My husband is a BT, and he would be comfortable with most if not all the comments/questions.
That said, like ALL people, religious, not religious, Jewish, not Jewish, rich, poor, young or old, some people are more private than others. You need to assess your situation and take your cues from the person you have met. That’s true in all areas of life. And this is most especially crucial when meeting someone who chooses to be an observant Jew.
When I had on two separate occasions given birth, a few months later the same women met me in Shul and asked when the baby was due. She hadn’t learned her lesson the first time, when my reply was thanks, but that I actually had given birth a few months prior. After making her second faux pas, two years later, when she realized she had made the very same gaffe twice (and despite my not saying anything pointed to her), she said a quick good Shabbos and I never saw her again. She was a nice person, too. No one wants to feel embarrassed, so it is really crucial to think before we speak. Especially when you don’t know if someone is expecting or just struggling with her weight.
These are all my favorite questions! haha. I understand these might be private and a frum person should know that its Asur to remind someone of their past if it involved sinning. Let me tell you about the time i tried to eat eel! it was so salty and gross. I really do miss chipotle when I think about it but most things are out of sight out of mind. Does my family accept me? Acceptance vs Approval is a big thing. If someone isn’t frum they obviously don’t approve or agree with frum life but accept it otherwise they would be frum themselves. Ok the shiva for your parents thing is like omg. I think I may have accidentally said something like that once to a convert. Not a good thing. Asking someone at the table to tell everyone your story can be publically embarrassing since most people are deathly afraid of speaking publically. However, duties of the heart says something like we can’t get into heaven if we don’t inspire others about Judaism… so if your story of finding G-d isn’t inspiring then maybe you havn’t found G-d because by definition its AWEsome!
Can you tell me your story? – I have no problem telling my story. If it can inspire one person its worth it. Many FFB’s appreciate it and are amazed.
Do you miss eating treif?
They are just curious. I dont mind the question.
So you won’t have to sit shiva for your parents?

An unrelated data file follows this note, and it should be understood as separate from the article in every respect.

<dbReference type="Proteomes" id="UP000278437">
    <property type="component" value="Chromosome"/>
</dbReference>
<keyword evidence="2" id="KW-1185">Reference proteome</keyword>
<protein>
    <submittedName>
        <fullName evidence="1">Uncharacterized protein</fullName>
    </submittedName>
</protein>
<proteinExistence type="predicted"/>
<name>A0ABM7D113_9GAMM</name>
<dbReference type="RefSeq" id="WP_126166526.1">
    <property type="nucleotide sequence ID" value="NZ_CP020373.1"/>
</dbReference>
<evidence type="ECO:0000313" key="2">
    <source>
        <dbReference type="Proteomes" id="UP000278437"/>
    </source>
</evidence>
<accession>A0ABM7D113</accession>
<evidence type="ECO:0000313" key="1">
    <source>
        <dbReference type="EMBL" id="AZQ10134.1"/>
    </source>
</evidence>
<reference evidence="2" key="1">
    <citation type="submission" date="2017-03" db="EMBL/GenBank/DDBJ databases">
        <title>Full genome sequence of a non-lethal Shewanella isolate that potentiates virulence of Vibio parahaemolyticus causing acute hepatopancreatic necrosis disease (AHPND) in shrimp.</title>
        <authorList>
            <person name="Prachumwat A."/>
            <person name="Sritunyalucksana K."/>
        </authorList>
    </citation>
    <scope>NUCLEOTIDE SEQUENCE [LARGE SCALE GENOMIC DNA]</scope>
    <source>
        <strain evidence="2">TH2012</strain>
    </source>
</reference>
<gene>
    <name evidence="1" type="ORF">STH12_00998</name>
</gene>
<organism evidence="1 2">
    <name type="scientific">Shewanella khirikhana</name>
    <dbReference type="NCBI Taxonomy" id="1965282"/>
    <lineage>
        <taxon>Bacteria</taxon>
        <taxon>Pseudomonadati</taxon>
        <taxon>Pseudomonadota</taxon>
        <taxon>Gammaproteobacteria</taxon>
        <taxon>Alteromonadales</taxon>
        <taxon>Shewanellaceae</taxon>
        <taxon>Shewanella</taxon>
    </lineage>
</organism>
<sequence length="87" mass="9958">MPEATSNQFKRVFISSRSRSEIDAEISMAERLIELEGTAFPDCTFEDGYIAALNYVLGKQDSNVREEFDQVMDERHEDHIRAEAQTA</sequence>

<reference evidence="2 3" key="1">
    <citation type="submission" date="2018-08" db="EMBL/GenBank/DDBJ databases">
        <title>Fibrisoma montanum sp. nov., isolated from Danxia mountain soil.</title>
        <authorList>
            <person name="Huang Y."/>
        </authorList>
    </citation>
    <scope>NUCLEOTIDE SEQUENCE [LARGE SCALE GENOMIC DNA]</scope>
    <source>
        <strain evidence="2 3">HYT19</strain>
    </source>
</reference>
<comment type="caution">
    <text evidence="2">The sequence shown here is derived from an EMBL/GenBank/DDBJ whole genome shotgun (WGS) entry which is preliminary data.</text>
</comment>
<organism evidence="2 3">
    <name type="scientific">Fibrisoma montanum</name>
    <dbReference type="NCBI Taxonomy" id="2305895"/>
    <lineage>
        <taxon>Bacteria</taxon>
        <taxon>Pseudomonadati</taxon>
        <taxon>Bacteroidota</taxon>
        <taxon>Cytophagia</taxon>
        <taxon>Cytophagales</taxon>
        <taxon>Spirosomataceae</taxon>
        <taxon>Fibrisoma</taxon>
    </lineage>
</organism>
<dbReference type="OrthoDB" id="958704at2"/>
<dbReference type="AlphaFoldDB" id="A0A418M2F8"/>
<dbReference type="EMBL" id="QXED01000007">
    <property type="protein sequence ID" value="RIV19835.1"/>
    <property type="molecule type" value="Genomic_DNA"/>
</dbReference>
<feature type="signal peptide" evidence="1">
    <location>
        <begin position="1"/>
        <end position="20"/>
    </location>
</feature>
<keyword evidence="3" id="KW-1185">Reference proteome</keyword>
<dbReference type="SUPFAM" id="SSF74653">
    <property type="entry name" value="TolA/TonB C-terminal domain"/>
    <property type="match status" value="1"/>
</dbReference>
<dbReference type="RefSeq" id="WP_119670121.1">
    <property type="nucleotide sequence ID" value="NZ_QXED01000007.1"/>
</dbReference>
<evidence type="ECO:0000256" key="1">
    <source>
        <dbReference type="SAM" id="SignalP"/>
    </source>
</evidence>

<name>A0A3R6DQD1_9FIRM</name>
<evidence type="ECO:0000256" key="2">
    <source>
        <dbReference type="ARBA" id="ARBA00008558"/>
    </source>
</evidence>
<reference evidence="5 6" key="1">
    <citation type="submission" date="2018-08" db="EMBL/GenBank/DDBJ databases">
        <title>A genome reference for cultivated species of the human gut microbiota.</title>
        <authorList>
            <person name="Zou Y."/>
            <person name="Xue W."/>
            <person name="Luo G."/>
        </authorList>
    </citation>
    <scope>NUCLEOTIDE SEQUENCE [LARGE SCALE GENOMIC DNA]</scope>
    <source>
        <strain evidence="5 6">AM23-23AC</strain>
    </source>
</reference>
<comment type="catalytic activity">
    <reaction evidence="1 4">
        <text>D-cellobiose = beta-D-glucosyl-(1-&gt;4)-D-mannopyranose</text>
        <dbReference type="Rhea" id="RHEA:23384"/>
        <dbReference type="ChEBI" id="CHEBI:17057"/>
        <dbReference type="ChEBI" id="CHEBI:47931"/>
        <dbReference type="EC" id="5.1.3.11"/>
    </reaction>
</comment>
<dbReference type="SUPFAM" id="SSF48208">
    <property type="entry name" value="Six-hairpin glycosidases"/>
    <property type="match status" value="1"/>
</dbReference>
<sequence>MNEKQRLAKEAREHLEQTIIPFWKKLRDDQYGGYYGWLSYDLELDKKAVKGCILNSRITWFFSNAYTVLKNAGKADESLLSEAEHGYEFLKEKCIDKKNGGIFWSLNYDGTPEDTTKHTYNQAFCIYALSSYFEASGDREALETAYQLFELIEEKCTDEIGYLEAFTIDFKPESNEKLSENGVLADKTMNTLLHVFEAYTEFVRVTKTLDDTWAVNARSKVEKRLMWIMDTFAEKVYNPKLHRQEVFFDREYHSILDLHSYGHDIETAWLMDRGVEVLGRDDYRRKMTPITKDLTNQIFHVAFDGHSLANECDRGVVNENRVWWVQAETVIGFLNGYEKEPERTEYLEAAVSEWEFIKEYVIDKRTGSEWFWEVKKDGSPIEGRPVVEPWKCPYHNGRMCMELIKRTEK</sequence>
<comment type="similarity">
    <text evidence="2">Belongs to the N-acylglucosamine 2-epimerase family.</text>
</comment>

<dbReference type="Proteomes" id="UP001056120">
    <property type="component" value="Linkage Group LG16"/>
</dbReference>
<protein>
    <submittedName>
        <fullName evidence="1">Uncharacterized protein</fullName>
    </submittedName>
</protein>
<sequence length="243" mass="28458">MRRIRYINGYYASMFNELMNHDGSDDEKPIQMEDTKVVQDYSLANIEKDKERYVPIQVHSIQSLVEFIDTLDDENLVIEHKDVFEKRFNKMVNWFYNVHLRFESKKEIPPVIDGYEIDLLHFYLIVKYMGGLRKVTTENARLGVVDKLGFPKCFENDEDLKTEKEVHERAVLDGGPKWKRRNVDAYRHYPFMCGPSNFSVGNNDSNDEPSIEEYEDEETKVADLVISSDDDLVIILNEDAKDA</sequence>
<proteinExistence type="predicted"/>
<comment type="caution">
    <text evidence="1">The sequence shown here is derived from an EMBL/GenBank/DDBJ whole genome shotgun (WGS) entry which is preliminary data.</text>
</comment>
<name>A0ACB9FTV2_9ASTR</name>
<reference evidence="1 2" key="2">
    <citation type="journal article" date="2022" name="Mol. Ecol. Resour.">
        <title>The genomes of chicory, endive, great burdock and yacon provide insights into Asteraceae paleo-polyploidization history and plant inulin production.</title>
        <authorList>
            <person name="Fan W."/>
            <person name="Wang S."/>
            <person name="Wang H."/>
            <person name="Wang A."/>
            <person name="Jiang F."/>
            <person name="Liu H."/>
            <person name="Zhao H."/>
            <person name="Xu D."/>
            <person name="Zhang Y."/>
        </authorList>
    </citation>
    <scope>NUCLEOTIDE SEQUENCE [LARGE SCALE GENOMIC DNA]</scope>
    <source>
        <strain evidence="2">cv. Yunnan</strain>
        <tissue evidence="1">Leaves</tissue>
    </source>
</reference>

Maybe I haven’t learned enough halacha yet but i know many BT’s who have sat shiva for their parents.
Does your family accept you? Also, I have a great relationship with my non frum parent’s vis a vis my choice to become frum, I am happy to discuss.
Do you regret making the choice to become frum?
This is also a great opportunity to express how regardless of my life not being perfect, after 20 years of being BT, i NEVER have regretted my choice. Its inspiring to others to hear that.
This is just my experience. I understand that not everyone is as comfortable with questions, but most people are just curious.
Just as a follow up to my own comment, I think the message I got out of this which I agree with 100% is that there is a right time and place for everything and some people are less comfortable than others answering questions and we should all do our best to be sensitive to that. Thanks for the article!
I just want to say that I am BT and I LOVE being asked these questions and sharing my story. I feel so grateful for the life I have been blessed with and am thrilled to share the light with others and lessons I’ve learned from my past. I am not ashamed or trying to bury my past, I build on it to become the strongest and fullest version of myself. Of course it is important to respect the space of people not interested in sharing, but what a shame if people are afraid to ask someone who actually is open and excited to share.
Rivki, this was great! So well said well written and funny. It’s been passed around a BT group I am part of, we loved it. All the commentors who like telling their story and or answering the questions Rivki describes : Great! Go ahead! No one is stopping you. But the point here is, some of us get really tired of it. Or it feels intrusive or inappropriate to some of us, and or we just aren’t in the mood that day. Especially after decades of being frum, it can get old. So it’s just a watch out warning for those who may miss the point that not everyone wants to talk about their own personal business when others ask.
I think everyone is different. An FFB can NOT assume that a BT is willing to share their story so quickly. Especially because its not something that happens in one day, its over the course of many years and a major emotional upheaval in most circumstances(speaking from personal experience). Most people are well meaning and see everyone as part of their “family” so they have no issue asking anything to anyone. It’s not an easy cultural nuance to pick up on. In short, the sensitive people will take heed to this and the insensitive(even well meaning) will hopefully read this and get a clearer picture that not everyone enjoys sharing their life story while eating cholent.
Correction a baal tsheuvah has to sit shiva for their parents if they were Jewish. Only a Ger does not.